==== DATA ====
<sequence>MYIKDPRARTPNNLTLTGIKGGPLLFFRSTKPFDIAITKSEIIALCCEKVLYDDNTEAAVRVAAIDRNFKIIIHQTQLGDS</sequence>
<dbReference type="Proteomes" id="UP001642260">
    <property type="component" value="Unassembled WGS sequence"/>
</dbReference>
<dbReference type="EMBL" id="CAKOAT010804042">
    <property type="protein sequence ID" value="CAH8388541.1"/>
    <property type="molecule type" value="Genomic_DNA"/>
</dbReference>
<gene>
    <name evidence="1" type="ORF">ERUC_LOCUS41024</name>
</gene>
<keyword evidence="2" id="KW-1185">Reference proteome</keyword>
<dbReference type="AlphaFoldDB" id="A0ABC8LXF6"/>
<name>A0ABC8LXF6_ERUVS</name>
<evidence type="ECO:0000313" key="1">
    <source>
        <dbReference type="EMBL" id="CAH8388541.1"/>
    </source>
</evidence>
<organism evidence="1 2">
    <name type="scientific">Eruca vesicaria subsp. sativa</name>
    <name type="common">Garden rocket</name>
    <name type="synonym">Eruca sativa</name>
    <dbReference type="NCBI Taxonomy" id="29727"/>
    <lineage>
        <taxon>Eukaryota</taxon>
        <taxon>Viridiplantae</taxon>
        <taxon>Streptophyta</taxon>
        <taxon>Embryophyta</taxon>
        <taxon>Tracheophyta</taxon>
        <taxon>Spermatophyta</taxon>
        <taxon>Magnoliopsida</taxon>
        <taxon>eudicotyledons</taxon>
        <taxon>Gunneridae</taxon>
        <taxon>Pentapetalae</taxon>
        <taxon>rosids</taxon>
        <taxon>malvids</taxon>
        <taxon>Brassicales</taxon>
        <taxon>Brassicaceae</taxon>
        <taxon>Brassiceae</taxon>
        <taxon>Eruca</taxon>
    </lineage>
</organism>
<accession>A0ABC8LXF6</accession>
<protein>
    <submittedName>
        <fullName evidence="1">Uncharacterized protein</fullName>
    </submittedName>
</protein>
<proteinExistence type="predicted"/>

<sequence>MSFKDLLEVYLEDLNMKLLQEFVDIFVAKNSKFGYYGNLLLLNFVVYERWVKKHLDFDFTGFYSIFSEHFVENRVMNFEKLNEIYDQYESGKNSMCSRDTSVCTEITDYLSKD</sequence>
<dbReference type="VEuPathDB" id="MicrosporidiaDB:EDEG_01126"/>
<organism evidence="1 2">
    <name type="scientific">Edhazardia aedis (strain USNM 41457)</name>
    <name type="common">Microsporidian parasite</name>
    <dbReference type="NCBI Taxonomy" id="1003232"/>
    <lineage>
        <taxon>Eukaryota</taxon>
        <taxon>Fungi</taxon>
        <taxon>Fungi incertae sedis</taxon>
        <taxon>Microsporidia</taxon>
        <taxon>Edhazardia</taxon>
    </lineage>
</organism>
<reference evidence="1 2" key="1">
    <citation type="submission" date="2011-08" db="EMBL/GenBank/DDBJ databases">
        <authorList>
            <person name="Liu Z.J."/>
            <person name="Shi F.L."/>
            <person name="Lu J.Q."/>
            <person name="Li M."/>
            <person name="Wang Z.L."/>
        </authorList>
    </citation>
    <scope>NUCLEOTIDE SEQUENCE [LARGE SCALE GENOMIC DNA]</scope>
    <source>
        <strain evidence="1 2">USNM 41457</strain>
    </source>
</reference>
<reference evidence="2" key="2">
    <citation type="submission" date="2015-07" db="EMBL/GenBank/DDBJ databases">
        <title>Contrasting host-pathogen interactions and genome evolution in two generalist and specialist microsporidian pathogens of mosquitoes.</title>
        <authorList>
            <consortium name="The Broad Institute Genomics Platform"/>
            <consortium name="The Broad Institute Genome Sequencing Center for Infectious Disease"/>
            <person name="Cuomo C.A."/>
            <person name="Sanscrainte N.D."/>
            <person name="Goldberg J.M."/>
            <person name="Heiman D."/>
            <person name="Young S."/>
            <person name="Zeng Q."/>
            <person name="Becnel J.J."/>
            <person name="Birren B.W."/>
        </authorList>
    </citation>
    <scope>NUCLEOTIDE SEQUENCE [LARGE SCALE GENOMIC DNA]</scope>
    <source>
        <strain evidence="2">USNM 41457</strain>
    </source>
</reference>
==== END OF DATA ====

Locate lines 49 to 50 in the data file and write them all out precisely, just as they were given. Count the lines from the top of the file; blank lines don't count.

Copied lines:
</protein>
<proteinExistence type="predicted"/>